Chrysler Bailout, Bankruptcy and Sale – The Aftermath:
Effect on Those Injured by Defective Products and Asbestos-Containing Brakes
June 19, 2009 — After a flurry of legal activity in the Chrysler bankruptcy to try and halt the sale of Chrysler to Fiat SpA, Chrysler was sold to Fiat on June 10th creating a “new” Chrysler company, Chrysler Group LLC. Their new slogan is “We’re Building a New Car Company. Come See What We’ve Built for You.” Hollow words for the millions of current Chrysler vehicle owners, those injured by defective car products and those injured by asbestos in Chrysler brakes, whom have all been hung out to dry.
Chrysler Reneges on Its Responsibility to Consumers
As part of the terms of the bankruptcy sale, Chrysler requested that the assets sold to Fiat be “free and clear” of all claims by either secured or unsecured creditors. Not only did this encompass claims currently against the automaker, but also forestalled the filing of any future claims. What this boils down to is that Chrysler Group LLC will not be responsible for any injury from a defective Chrysler product purchased prior to Fiat’s acquisition, although it will fix the defective vehicles and honor warranties.
The terms of the sale were announced on May 31st. National consumer groups as well as attorneys representing those injured by Chrysler products filed appeals to protest the terms and attempted to delay the sale. Alan Brayton and Christina Skubic of Brayton Purcell, through counsel Sander Esserman of Stutzman, Bromber, Esserman & Plifka, filed an appeal on behalf of their client, Patricia Pascale. Mrs. Pascale was appointed to the Official Committee of Unsecured Creditors in the Chrysler bankruptcy and sought to protect all unsecured creditors including those injured by asbestos in Chrysler brakes and other products. Her husband died from mesothelioma caused by his exposure to the asbestos in Chrysler brakes and Mrs. Pascale currently has a claim filed against Chrysler.
Although Justice Ruth Bader Ginsburg initially granted a stay of the sale on June 8th, it was short-lived as the stay was lifted and the sale finalized on June 10th. It remains to be seen exactly what dollar amount will be available to both the secured and unsecured creditors, but any recovery is estimated to be no more than pennies for each dollar of liability. Chrysler was granted an extension to August 13th to declare its current remaining assets–those not sold to Fiat as part of the bankruptcy sale.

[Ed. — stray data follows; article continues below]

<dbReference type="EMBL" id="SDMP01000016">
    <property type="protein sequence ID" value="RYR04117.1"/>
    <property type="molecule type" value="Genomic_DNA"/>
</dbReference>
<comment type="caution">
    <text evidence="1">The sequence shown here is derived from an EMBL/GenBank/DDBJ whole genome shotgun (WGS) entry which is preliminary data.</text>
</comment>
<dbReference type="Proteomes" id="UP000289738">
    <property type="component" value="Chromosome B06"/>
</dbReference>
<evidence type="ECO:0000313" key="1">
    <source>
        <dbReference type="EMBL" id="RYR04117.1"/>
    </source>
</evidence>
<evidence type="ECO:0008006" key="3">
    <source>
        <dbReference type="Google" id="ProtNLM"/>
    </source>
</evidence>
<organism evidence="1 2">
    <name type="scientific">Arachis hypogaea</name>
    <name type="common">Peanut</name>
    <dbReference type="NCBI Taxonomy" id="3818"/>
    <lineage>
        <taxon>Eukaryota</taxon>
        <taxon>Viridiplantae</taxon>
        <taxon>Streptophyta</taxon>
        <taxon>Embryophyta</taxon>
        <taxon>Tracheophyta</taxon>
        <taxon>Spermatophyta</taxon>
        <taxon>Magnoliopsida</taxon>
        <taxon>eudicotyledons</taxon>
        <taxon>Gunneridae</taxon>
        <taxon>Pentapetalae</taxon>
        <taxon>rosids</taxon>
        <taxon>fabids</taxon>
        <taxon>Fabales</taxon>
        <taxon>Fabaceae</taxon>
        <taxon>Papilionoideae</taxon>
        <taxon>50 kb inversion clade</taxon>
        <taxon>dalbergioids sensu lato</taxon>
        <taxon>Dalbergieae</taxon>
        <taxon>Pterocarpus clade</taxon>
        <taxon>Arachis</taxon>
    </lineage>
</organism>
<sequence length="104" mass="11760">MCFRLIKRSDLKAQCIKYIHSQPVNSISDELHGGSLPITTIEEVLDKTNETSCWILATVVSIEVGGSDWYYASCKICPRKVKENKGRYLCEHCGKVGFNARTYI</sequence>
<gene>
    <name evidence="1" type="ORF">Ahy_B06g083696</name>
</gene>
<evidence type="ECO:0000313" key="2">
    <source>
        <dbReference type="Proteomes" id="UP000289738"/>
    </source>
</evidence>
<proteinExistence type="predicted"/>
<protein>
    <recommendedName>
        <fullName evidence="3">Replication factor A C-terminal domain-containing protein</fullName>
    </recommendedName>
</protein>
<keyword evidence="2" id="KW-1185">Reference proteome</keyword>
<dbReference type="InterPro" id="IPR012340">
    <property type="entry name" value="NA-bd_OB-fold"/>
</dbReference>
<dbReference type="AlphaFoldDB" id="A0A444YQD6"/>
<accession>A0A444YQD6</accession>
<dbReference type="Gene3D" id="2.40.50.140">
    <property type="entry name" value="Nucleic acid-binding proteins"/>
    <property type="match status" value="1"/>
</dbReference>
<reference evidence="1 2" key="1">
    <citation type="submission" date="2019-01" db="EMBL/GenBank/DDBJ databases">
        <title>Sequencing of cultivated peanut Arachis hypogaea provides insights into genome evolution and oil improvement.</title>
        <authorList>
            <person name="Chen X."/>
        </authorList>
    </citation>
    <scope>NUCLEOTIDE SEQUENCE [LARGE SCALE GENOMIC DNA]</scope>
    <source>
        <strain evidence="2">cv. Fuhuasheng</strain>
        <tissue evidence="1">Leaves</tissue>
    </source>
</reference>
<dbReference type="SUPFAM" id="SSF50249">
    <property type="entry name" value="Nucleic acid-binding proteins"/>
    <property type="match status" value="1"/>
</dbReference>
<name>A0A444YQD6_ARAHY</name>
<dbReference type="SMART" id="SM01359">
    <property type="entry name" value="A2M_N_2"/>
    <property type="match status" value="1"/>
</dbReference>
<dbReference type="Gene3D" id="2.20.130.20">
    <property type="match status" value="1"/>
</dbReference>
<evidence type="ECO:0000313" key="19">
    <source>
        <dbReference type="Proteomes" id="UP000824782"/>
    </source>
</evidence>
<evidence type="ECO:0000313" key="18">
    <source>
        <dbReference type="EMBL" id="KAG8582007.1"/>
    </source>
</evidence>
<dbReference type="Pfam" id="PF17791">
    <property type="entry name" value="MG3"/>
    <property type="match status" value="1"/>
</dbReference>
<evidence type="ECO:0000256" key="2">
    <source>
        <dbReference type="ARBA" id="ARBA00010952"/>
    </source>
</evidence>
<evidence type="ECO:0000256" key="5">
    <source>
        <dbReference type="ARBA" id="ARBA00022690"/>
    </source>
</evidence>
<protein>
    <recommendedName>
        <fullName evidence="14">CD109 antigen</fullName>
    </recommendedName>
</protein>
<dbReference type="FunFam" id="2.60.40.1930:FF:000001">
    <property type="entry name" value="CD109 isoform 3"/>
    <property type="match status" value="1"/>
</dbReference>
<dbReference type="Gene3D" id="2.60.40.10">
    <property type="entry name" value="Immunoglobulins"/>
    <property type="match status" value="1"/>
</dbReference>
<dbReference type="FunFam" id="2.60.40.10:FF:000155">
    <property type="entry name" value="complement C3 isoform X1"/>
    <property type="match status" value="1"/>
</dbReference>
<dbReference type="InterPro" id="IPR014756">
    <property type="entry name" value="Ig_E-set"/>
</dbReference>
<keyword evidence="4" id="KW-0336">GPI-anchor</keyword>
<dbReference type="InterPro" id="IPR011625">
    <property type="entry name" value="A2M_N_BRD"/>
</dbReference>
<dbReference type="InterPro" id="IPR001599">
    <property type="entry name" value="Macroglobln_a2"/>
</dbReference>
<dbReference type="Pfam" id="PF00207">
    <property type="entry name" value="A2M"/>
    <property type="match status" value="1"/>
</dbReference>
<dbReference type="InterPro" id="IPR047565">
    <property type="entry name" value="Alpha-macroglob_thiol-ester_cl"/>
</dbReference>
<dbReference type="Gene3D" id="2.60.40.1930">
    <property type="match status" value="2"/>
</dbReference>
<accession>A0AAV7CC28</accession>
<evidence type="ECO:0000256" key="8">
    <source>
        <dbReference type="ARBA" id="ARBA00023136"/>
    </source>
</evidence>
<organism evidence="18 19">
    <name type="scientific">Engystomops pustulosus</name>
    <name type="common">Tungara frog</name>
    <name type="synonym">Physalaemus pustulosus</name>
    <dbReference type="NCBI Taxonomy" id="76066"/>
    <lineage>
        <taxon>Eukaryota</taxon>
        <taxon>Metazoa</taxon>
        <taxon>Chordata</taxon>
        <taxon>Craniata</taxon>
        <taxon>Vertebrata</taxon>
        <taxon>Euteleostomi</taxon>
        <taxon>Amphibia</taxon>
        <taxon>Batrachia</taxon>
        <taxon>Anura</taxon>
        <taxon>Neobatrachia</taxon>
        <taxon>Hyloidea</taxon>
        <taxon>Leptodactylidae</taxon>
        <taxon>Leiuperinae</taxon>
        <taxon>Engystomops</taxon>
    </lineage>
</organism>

It is also not known as to the true extent the restructuring, which relieved Chrysler of accountability for its defective and asbestos-containing products, will have on state economies. Since old Chrysler has no money, and Chrysler Group LLC has no responsibility to those injured by defective products purchased prior to its sale to Fiat, state Medicare and Medicaid programs may well have to foot the bill for the medical care required by those injured.
What Recourse Is There for Those Injured by “Old” Chrysler’s Defective Products?
Consumer groups have petitioned the Supreme Court for a writ of certiorari on the following two questions:
- “Whether successor liability under state law for product-liability claims can be eliminated through a sale under Section 363(f) of the Bankruptcy Code.”
- “Whether Section 363(f) authorizes a sale that eliminates successor liability for future product liability claims–that is, claims that have not yet accrued because injury has not yet occurred–and, if so, whether such a sale would violate the Due Process Clause of the Fifth Amendment.”
The Fifth Amendment promises that “No person shall … be deprived of life, liberty, or property, without due process of law ….” As the Chrysler bankruptcy stands now, those who have been or will be injured by Chrysler products sold before the creation of Chrysler Group LLC will have no legal recourse to right their wrongs.
It has been suggested that a victim’s fund, similar to those for asbestos victims of other bankrupt companies, be put into place. At the time of this writing, no action has been taken to develop this type of fund.
In the Washington D.C. area, television ads are running urging both Congress and President Obama to protect consumers who have either been injured or may be injured due to Chrysler products, including Chrysler brakes that contained asbestos. It remains to be seen what effect the ads may have or what type of consumer leverage will be brought to bear on this issue.
Senator John Rockefeller, Chairman of the Senate Commerce, Science and Transportation Committee stated in a June 16th press release that letters had been sent to the president of Chrysler and the CEO of General Motors. The letters requested responses on dealing with consumer, dealer and worker protection issues. Both Chrysler and GM responded to areas of concern around dealers. However, there are still a number of areas, including those related to consumer issues, the Committee remains concerned about. Chairman Rockefeller stated, “… I call on Congress to urgently review current bankruptcy laws to make certain that companies do not escape liability for injuries related to defective products.”